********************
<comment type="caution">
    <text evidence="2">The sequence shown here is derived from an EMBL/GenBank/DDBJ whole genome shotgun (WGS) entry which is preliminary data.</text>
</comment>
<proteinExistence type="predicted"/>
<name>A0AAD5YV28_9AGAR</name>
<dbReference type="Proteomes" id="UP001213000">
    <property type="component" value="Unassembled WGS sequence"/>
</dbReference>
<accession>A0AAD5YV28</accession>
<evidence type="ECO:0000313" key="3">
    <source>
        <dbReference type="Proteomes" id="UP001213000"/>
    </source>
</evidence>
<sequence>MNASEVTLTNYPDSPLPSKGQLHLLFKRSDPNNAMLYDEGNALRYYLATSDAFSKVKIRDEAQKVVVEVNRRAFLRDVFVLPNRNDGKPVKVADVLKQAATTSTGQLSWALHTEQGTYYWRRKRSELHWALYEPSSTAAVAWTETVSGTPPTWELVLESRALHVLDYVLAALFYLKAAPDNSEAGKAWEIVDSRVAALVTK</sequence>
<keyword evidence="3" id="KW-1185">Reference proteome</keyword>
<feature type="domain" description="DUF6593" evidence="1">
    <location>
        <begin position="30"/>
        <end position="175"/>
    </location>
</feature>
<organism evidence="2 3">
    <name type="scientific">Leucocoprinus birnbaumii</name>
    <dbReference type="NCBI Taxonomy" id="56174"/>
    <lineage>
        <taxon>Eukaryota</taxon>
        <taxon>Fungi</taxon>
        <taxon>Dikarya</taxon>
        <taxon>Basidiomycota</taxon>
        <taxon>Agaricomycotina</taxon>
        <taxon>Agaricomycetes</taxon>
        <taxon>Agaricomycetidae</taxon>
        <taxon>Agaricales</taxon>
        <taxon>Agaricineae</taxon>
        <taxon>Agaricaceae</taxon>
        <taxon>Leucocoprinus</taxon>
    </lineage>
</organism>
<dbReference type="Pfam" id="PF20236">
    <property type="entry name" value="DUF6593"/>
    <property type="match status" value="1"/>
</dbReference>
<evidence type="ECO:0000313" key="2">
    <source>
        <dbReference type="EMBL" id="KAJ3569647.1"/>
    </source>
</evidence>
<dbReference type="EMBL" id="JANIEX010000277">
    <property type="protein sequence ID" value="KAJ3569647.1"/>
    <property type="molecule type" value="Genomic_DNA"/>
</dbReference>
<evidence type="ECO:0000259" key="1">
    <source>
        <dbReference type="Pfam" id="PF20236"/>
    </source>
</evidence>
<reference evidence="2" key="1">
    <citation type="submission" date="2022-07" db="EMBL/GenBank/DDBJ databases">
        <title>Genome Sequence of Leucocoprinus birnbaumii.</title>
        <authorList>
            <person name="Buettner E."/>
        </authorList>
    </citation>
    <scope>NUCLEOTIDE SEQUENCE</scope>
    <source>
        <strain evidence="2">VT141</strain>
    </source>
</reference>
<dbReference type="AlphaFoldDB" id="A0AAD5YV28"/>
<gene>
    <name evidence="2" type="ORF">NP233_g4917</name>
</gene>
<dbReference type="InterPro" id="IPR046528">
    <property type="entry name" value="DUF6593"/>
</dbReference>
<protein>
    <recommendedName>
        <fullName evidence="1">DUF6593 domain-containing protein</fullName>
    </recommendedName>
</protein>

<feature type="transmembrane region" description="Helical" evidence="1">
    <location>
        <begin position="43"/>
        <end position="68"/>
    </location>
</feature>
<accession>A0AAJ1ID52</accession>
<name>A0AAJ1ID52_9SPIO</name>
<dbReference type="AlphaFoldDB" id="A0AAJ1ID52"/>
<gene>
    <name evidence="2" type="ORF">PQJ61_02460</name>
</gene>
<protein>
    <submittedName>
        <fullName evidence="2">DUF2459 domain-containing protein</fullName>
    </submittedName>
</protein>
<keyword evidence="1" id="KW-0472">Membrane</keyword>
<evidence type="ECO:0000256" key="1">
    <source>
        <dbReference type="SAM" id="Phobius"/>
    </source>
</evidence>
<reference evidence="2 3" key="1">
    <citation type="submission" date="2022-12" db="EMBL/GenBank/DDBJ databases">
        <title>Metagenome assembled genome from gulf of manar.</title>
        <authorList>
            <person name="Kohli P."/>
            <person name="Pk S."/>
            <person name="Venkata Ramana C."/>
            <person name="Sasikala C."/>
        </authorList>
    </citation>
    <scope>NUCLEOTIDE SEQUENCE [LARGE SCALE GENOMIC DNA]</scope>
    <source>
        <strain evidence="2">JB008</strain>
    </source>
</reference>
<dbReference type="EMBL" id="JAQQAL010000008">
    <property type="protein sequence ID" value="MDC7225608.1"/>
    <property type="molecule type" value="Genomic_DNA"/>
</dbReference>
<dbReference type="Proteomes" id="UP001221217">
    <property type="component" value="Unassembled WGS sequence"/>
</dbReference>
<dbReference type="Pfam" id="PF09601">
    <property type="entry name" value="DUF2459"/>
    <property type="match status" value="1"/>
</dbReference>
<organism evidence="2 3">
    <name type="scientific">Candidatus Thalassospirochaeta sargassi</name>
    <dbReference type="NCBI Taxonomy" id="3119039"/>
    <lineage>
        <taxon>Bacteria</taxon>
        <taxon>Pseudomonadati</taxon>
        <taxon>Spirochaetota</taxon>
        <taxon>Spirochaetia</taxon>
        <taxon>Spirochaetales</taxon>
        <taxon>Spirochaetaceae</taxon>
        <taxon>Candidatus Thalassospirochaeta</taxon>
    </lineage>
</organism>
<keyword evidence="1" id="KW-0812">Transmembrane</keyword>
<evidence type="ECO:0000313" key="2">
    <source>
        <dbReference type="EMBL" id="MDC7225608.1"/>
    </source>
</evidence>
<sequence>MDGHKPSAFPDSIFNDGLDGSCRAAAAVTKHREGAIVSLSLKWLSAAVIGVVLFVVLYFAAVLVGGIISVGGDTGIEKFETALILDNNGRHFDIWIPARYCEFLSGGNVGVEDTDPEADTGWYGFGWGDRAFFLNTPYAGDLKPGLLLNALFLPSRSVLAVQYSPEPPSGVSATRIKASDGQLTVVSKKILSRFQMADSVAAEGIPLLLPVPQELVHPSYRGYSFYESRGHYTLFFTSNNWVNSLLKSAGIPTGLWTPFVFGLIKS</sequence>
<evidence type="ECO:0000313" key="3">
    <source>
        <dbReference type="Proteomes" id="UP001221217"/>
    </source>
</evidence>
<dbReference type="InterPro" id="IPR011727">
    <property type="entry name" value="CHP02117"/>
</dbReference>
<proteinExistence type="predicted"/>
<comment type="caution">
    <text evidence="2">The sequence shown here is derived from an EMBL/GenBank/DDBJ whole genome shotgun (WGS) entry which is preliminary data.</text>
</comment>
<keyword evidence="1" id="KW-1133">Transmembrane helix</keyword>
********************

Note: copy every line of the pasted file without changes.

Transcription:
<comment type="caution">
    <text evidence="2">The sequence shown here is derived from an EMBL/GenBank/DDBJ whole genome shotgun (WGS) entry which is preliminary data.</text>
</comment>
<proteinExistence type="predicted"/>
<name>A0AAD5YV28_9AGAR</name>
<dbReference type="Proteomes" id="UP001213000">
    <property type="component" value="Unassembled WGS sequence"/>
</dbReference>
<accession>A0AAD5YV28</accession>
<evidence type="ECO:0000313" key="3">
    <source>
        <dbReference type="Proteomes" id="UP001213000"/>
    </source>
</evidence>
<sequence>MNASEVTLTNYPDSPLPSKGQLHLLFKRSDPNNAMLYDEGNALRYYLATSDAFSKVKIRDEAQKVVVEVNRRAFLRDVFVLPNRNDGKPVKVADVLKQAATTSTGQLSWALHTEQGTYYWRRKRSELHWALYEPSSTAAVAWTETVSGTPPTWELVLESRALHVLDYVLAALFYLKAAPDNSEAGKAWEIVDSRVAALVTK</sequence>
<keyword evidence="3" id="KW-1185">Reference proteome</keyword>
<feature type="domain" description="DUF6593" evidence="1">
    <location>
        <begin position="30"/>
        <end position="175"/>
    </location>
</feature>
<organism evidence="2 3">
    <name type="scientific">Leucocoprinus birnbaumii</name>
    <dbReference type="NCBI Taxonomy" id="56174"/>
    <lineage>
        <taxon>Eukaryota</taxon>
        <taxon>Fungi</taxon>
        <taxon>Dikarya</taxon>
        <taxon>Basidiomycota</taxon>
        <taxon>Agaricomycotina</taxon>
        <taxon>Agaricomycetes</taxon>
        <taxon>Agaricomycetidae</taxon>
        <taxon>Agaricales</taxon>
        <taxon>Agaricineae</taxon>
        <taxon>Agaricaceae</taxon>
        <taxon>Leucocoprinus</taxon>
    </lineage>
</organism>
<dbReference type="Pfam" id="PF20236">
    <property type="entry name" value="DUF6593"/>
    <property type="match status" value="1"/>
</dbReference>
<evidence type="ECO:0000313" key="2">
    <source>
        <dbReference type="EMBL" id="KAJ3569647.1"/>
    </source>
</evidence>
<dbReference type="EMBL" id="JANIEX010000277">
    <property type="protein sequence ID" value="KAJ3569647.1"/>
    <property type="molecule type" value="Genomic_DNA"/>
</dbReference>
<evidence type="ECO:0000259" key="1">
    <source>
        <dbReference type="Pfam" id="PF20236"/>
    </source>
</evidence>
<reference evidence="2" key="1">
    <citation type="submission" date="2022-07" db="EMBL/GenBank/DDBJ databases">
        <title>Genome Sequence of Leucocoprinus birnbaumii.</title>
        <authorList>
            <person name="Buettner E."/>
        </authorList>
    </citation>
    <scope>NUCLEOTIDE SEQUENCE</scope>
    <source>
        <strain evidence="2">VT141</strain>
    </source>
</reference>
<dbReference type="AlphaFoldDB" id="A0AAD5YV28"/>
<gene>
    <name evidence="2" type="ORF">NP233_g4917</name>
</gene>
<dbReference type="InterPro" id="IPR046528">
    <property type="entry name" value="DUF6593"/>
</dbReference>
<protein>
    <recommendedName>
        <fullName evidence="1">DUF6593 domain-containing protein</fullName>
    </recommendedName>
</protein>

<feature type="transmembrane region" description="Helical" evidence="1">
    <location>
        <begin position="43"/>
        <end position="68"/>
    </location>
</feature>
<accession>A0AAJ1ID52</accession>
<name>A0AAJ1ID52_9SPIO</name>
<dbReference type="AlphaFoldDB" id="A0AAJ1ID52"/>
<gene>
    <name evidence="2" type="ORF">PQJ61_02460</name>
</gene>
<protein>
    <submittedName>
        <fullName evidence="2">DUF2459 domain-containing protein</fullName>
    </submittedName>
</protein>
<keyword evidence="1" id="KW-0472">Membrane</keyword>
<evidence type="ECO:0000256" key="1">
    <source>
        <dbReference type="SAM" id="Phobius"/>
    </source>
</evidence>
<reference evidence="2 3" key="1">
    <citation type="submission" date="2022-12" db="EMBL/GenBank/DDBJ databases">
        <title>Metagenome assembled genome from gulf of manar.</title>
        <authorList>
            <person name="Kohli P."/>
            <person name="Pk S."/>
            <person name="Venkata Ramana C."/>
            <person name="Sasikala C."/>
        </authorList>
    </citation>
    <scope>NUCLEOTIDE SEQUENCE [LARGE SCALE GENOMIC DNA]</scope>
    <source>
        <strain evidence="2">JB008</strain>
    </source>
</reference>
<dbReference type="EMBL" id="JAQQAL010000008">
    <property type="protein sequence ID" value="MDC7225608.1"/>
    <property type="molecule type" value="Genomic_DNA"/>
</dbReference>
<dbReference type="Proteomes" id="UP001221217">
    <property type="component" value="Unassembled WGS sequence"/>
</dbReference>
<dbReference type="Pfam" id="PF09601">
    <property type="entry name" value="DUF2459"/>
    <property type="match status" value="1"/>
</dbReference>
<organism evidence="2 3">
    <name type="scientific">Candidatus Thalassospirochaeta sargassi</name>
    <dbReference type="NCBI Taxonomy" id="3119039"/>
    <lineage>
        <taxon>Bacteria</taxon>
        <taxon>Pseudomonadati</taxon>
        <taxon>Spirochaetota</taxon>
        <taxon>Spirochaetia</taxon>
        <taxon>Spirochaetales</taxon>
        <taxon>Spirochaetaceae</taxon>
        <taxon>Candidatus Thalassospirochaeta</taxon>
    </lineage>
</organism>
<keyword evidence="1" id="KW-0812">Transmembrane</keyword>
<evidence type="ECO:0000313" key="2">
    <source>
        <dbReference type="EMBL" id="MDC7225608.1"/>
    </source>
</evidence>
<sequence>MDGHKPSAFPDSIFNDGLDGSCRAAAAVTKHREGAIVSLSLKWLSAAVIGVVLFVVLYFAAVLVGGIISVGGDTGIEKFETALILDNNGRHFDIWIPARYCEFLSGGNVGVEDTDPEADTGWYGFGWGDRAFFLNTPYAGDLKPGLLLNALFLPSRSVLAVQYSPEPPSGVSATRIKASDGQLTVVSKKILSRFQMADSVAAEGIPLLLPVPQELVHPSYRGYSFYESRGHYTLFFTSNNWVNSLLKSAGIPTGLWTPFVFGLIKS</sequence>
<evidence type="ECO:0000313" key="3">
    <source>
        <dbReference type="Proteomes" id="UP001221217"/>
    </source>
</evidence>
<dbReference type="InterPro" id="IPR011727">
    <property type="entry name" value="CHP02117"/>
</dbReference>
<proteinExistence type="predicted"/>
<comment type="caution">
    <text evidence="2">The sequence shown here is derived from an EMBL/GenBank/DDBJ whole genome shotgun (WGS) entry which is preliminary data.</text>
</comment>
<keyword evidence="1" id="KW-1133">Transmembrane helix</keyword>